Shakenoak Roman Farm

Villa

Roman villa complex and a saxon settlement and cemetery extensively excavated in the 1960s and 1970s at Shakenoak Farm. It was built in the later years of the first century AD is the only example known in Britain of an inland fish-farm.  The villa was a corridor type with later alterations. The fish-farm prospered for over a century. Three fishponds were dug, the water retained by oak timbers. The flow between the small, breeding pool, the main pool and the holding pool by the exit to the farm was controlled by timber valves. We do not know which fish were bred at Shakenoak – trout are a likely option.

Second century additions include a bath-house and aisled barn. By the third century an enclosure wall had been built and the bath house had been converted into an agricultural building. Some of the other complex buildings had been altered or demolished. The complex had been abandoned circa 420 AD.

The owners lived a Roman lifestyle in a fine villa overlooking the ponds. Beyond the ponds stood a heated bath-house with glazed windows and an agricultural barn. The owners commissioned sculpture and architecture of classical form, carved in local stones. They painted the walls of the farmhouse to match exactly the colours of exotic marbles unobtainable in the north Thames Valley. They drank and dined from Roman red ware cups and bowls signed by well-known potters and imported from Lezoux in central France. Scraps of coloured glass from northern Italy and enamelled bronze fittings from Germany suggest there was once a wider range of imports.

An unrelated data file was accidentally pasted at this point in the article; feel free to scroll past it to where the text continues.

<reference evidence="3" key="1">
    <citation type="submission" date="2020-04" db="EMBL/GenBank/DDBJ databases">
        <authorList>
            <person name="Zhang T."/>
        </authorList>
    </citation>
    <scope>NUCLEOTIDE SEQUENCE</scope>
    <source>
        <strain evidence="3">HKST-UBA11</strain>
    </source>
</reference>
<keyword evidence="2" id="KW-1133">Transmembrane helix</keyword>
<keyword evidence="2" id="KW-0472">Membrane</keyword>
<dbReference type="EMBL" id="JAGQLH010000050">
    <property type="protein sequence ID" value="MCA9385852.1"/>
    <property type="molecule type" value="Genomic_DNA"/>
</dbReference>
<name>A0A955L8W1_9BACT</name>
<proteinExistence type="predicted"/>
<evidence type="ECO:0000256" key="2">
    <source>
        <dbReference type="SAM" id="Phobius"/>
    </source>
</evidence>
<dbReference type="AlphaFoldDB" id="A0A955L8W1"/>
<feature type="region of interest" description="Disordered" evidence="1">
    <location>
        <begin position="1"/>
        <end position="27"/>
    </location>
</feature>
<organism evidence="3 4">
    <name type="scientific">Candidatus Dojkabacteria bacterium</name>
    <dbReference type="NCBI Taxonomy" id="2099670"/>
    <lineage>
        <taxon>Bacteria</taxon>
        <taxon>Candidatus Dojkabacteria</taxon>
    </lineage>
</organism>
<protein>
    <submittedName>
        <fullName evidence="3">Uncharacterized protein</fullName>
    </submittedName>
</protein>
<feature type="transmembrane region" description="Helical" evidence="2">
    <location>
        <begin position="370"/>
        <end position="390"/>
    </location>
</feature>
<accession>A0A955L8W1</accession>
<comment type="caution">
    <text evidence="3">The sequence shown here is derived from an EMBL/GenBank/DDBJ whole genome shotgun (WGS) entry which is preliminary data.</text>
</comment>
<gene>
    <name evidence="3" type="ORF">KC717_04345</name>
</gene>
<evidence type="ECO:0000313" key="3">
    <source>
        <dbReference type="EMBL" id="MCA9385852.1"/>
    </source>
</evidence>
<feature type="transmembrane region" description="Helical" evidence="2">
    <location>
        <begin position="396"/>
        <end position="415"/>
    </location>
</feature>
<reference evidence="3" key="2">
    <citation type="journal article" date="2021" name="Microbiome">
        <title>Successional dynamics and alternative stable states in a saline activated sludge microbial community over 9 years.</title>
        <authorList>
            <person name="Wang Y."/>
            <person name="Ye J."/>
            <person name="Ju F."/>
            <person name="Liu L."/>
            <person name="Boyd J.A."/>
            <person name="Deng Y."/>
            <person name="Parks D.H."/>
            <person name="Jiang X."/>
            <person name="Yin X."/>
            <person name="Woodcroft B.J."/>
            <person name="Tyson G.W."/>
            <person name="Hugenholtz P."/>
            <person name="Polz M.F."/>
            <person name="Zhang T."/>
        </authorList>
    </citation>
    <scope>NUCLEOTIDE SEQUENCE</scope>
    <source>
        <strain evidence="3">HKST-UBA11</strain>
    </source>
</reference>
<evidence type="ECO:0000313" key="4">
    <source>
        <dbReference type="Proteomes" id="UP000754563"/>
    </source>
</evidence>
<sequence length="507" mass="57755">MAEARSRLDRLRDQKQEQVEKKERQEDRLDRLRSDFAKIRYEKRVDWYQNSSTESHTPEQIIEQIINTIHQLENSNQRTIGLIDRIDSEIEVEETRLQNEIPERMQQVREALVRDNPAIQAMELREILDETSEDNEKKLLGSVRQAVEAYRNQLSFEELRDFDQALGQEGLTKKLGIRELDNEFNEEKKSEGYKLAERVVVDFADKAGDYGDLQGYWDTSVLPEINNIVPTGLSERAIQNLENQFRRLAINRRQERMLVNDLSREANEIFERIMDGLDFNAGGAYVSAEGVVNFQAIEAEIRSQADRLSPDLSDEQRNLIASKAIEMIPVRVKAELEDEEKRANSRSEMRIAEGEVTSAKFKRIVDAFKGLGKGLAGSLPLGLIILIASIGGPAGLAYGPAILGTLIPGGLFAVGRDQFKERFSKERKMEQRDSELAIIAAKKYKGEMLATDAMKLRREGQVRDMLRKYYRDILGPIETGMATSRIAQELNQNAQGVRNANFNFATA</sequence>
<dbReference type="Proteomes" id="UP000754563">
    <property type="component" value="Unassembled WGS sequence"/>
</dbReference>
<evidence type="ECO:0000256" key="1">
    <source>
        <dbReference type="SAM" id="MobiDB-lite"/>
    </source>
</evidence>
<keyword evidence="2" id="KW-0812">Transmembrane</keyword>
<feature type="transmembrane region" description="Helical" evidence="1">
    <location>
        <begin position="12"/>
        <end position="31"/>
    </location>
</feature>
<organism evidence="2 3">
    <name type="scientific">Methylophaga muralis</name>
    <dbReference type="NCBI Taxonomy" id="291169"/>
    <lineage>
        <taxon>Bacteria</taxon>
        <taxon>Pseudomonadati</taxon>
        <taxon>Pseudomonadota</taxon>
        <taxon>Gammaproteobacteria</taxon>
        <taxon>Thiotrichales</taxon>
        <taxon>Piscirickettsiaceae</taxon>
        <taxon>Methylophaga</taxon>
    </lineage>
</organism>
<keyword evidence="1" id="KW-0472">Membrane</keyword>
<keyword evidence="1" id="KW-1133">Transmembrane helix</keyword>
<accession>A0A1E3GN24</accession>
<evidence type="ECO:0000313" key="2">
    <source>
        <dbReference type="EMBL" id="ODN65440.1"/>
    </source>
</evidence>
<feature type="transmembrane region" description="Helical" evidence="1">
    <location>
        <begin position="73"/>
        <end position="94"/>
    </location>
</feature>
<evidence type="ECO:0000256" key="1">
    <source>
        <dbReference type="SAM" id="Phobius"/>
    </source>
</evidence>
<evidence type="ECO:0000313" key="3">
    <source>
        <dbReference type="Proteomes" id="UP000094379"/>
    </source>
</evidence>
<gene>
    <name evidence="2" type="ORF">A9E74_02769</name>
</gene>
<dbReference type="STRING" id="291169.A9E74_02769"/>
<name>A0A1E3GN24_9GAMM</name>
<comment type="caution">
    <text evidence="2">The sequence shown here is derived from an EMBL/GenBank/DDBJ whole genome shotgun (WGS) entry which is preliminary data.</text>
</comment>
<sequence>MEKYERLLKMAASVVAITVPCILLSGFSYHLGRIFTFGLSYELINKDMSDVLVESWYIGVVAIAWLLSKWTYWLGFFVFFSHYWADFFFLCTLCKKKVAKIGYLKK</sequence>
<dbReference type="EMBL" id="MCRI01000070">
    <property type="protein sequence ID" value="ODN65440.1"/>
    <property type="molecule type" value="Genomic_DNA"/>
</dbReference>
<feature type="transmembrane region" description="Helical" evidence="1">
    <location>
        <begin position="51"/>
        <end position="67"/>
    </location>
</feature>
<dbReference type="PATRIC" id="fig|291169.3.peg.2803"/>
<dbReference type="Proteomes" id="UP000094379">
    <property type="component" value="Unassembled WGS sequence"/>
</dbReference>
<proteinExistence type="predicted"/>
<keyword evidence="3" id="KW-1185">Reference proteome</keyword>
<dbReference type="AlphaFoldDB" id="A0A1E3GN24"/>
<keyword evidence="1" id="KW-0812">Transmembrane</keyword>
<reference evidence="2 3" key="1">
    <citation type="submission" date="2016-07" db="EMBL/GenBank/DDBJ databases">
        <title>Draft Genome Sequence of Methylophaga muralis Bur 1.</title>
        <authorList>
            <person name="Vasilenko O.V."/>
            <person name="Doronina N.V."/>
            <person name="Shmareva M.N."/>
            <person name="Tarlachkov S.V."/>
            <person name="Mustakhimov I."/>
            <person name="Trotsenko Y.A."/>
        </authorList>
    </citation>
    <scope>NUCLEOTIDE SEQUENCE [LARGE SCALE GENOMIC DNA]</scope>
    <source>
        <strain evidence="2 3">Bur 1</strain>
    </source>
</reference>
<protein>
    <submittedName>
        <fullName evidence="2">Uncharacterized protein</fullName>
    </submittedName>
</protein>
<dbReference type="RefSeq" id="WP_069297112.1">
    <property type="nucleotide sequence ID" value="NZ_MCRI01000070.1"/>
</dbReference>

For unknown reasons the fish-farm collapsed about AD 200. The ponds were filled in and the inhabitants – presumably now of a different family – built an Iron Age-style round-house over the site of the large pond. Though large by the standard of such buildings, and equipped with strong stone foundations and an elegant porch. This is a radical change of lifestyle, unexpected at the height of the Roman empire. The owners of this and subsequent buildings used pottery made in or near Oxford.

About AD 250 the fish-farm’s agricultural barn was converted to serve as a residence with a bath-house. The round-house was demolished. In a complete exchange of function, the former farmhouse became an agricultural building used for drying corn, and the bath-house became a store.

In the fourth century AD Shakenoak was probably a dependency of the much larger villa at North Leigh, a short distance to the north-east.

In the early fifth century the Roman authorities withdrew from Britain. By then the access routes to and across the farm had been changed, and the original villa was fortified with towers.

More finds suggest a military end for the Roman farm. Some belt-fittings from military dress in Germanic style were found in or near the residential barn. Distinctively decorated bracelets may have been worn by women migrants from Germany, either accompanying soldiers or permanent settlers. Most strikingly, young men some of whom had met a violent death were buried in neat rows in the farmyard.

The farm at Shakenoak continued to be inhabited by people who evidently kept sheep and wove wool. However no new housing was discovered, and it is likely that they lived in the ruins of the Roman villa.

There is a display about the Shakenoak Farm site in the ‘Rome’ gallery on the ground floor.